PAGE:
- Research Highlight
- Read Time: 10 min
The current balkanized approach to measuring patent quality is not serving the users of the world’s patent systems.
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A new working paper tackles an interesting topic: the relationship between tolerance for failure and innovation. In particular, authors Xuan Tian and Tracy Y. Wang looked at venture capitalists' tolerance for failure -- and its effect on the innovativeness of the young companies they invested in.
How has Microsoft adapted to the era of open source? A new book, Burning the Ships: Intellectual Property and the Transformation of Microsoft, gives a detailed view into that question.
How important is collaboration to breakthrough innovation? And, conversely, how significant are the contributions of inventors who work alone? In a recent working paper, Lee Fleming of Harvard and Jasjit Singh of INSEAD take a new look at this topic.
A professor’s analysis of innovation during the Great Depression suggests that downturns can present opportunities — if you have cash and good ideas.
U.S. patent law says that you can’t patent an invention that is “obvious.” However, in the 2007 case KSR International Co. v. Teleflex Inc. et. al., the Supreme Court raised the standard for showing that an invention is not obvious and is therefore worthy of a patent.
At many companies, intellectual property has become an area of focus. Research shows that top-management involvement in IP strategy is associated with better IP performance.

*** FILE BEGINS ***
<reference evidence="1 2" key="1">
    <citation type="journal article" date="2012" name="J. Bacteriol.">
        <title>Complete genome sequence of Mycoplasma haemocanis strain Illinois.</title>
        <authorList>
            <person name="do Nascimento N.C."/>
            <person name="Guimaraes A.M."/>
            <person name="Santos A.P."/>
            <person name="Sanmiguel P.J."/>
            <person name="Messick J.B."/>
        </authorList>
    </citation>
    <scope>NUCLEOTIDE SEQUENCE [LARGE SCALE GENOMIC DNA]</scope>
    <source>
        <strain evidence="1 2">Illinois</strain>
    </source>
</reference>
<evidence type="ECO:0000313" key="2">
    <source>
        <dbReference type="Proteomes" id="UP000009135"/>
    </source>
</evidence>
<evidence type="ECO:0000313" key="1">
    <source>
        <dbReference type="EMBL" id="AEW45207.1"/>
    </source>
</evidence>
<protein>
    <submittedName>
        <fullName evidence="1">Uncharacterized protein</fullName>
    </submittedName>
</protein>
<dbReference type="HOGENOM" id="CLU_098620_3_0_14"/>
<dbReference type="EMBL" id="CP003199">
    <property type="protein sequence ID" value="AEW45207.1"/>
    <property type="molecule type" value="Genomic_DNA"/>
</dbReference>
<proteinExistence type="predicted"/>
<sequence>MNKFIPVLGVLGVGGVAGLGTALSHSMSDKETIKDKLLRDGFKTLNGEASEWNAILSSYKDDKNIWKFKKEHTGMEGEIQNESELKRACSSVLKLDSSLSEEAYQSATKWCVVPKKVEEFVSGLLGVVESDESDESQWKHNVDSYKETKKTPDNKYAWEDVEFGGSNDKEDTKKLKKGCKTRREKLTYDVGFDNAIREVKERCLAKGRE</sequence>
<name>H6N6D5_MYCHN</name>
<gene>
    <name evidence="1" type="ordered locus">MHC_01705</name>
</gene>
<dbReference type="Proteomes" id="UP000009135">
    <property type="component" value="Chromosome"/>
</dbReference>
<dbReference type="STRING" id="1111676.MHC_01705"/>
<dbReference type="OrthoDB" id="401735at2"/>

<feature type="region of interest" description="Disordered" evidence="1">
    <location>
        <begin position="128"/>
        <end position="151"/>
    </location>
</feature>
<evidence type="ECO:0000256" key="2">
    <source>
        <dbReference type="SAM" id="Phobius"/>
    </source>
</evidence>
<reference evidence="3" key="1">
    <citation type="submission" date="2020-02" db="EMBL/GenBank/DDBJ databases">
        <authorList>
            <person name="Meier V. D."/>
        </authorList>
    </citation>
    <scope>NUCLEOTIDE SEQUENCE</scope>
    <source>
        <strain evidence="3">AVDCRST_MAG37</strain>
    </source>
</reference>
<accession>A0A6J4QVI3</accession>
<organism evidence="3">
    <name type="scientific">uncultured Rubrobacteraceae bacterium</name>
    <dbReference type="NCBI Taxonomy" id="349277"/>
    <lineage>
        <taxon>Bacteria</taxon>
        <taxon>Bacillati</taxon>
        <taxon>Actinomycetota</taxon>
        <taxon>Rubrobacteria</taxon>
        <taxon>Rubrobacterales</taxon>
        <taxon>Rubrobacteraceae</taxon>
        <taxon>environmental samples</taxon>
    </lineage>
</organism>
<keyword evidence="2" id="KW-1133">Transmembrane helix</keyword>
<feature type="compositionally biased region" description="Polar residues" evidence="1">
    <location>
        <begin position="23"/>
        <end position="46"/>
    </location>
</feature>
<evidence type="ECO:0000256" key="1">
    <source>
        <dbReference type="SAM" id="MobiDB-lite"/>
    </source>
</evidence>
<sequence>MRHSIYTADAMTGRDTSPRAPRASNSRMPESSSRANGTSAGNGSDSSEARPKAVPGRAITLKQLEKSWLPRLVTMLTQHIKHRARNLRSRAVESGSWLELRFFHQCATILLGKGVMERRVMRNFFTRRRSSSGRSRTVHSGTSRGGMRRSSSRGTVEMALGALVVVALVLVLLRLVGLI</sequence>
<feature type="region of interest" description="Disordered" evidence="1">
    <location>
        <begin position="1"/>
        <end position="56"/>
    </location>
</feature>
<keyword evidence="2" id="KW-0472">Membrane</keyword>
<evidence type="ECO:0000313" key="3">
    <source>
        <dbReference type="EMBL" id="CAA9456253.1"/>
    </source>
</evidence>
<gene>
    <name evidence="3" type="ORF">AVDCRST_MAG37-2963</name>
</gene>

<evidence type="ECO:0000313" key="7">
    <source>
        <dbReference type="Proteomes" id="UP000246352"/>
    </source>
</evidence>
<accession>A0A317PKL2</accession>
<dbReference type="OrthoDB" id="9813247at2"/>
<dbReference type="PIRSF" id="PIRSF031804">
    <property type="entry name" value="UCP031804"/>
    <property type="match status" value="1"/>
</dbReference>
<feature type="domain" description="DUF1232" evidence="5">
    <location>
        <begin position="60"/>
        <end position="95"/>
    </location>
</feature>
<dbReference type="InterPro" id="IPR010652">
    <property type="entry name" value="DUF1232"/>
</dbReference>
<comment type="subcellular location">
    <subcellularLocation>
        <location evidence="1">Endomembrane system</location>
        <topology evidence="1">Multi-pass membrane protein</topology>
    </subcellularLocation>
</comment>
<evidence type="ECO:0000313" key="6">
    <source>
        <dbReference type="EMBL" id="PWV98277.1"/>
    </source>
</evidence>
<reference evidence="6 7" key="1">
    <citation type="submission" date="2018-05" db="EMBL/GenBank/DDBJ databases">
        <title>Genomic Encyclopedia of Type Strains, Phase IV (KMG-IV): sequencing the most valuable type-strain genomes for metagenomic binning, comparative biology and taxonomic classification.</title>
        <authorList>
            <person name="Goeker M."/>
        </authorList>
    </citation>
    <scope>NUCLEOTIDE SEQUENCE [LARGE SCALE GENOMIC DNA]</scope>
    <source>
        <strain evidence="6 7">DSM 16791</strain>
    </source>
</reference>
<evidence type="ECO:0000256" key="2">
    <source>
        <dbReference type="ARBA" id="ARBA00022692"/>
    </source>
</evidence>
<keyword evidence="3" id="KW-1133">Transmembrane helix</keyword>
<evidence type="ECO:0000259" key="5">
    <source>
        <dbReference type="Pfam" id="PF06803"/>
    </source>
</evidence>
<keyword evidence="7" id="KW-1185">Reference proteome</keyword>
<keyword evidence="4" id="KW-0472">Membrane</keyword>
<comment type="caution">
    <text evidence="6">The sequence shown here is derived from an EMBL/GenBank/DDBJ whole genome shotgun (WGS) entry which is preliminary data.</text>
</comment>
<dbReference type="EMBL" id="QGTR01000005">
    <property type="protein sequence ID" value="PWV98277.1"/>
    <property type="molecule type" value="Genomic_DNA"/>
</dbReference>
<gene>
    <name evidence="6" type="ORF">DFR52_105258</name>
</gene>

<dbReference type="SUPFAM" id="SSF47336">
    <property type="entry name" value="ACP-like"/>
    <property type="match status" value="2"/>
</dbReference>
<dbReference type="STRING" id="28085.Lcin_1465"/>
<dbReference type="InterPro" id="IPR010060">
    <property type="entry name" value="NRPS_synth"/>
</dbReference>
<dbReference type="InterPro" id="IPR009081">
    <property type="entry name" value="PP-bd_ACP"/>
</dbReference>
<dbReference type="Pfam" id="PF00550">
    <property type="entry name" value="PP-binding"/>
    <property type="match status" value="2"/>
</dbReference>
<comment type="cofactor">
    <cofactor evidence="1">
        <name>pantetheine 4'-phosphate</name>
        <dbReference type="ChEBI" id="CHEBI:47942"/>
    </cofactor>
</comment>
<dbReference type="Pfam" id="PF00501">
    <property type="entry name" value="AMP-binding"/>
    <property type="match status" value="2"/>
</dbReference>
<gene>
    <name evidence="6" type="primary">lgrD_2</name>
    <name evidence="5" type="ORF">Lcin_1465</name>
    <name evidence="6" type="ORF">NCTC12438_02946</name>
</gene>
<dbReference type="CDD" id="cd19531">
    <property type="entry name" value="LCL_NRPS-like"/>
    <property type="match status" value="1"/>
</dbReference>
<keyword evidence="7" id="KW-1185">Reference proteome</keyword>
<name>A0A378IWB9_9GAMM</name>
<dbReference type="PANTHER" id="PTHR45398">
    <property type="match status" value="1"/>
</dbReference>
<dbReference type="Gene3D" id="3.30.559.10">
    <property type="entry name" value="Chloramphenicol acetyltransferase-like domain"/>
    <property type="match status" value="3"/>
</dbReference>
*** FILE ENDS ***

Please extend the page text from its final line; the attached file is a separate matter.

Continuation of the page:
Common sense would dictate that a competitor’s breakthrough is bad news for a company. But the company’s investors might think otherwise. Anita M. McGahan, Everett W. Lord Distinguished Faculty Scholar and professor at Boston University’s School of Management, and Brian S. Silverman, J.R.S.
A decade ago, Procter & Gamble’s paper-towel production line in Albany, Georgia, used to jerk to an unexpected stop more than a hundred times daily, costing the company thousands of dollars each time in wasted product and lost production time.
Some companies are better off making incremental improvements to their products. Others that must compete on their ability to innovate focus on breakthrough inventions. Either approach requires the exploration of a specific type of “technology landscape” and the right strategy for searching across the terrain.
A company’s interaction with the scientific community is crucial to its ability to incubate and commercialize new ideas.
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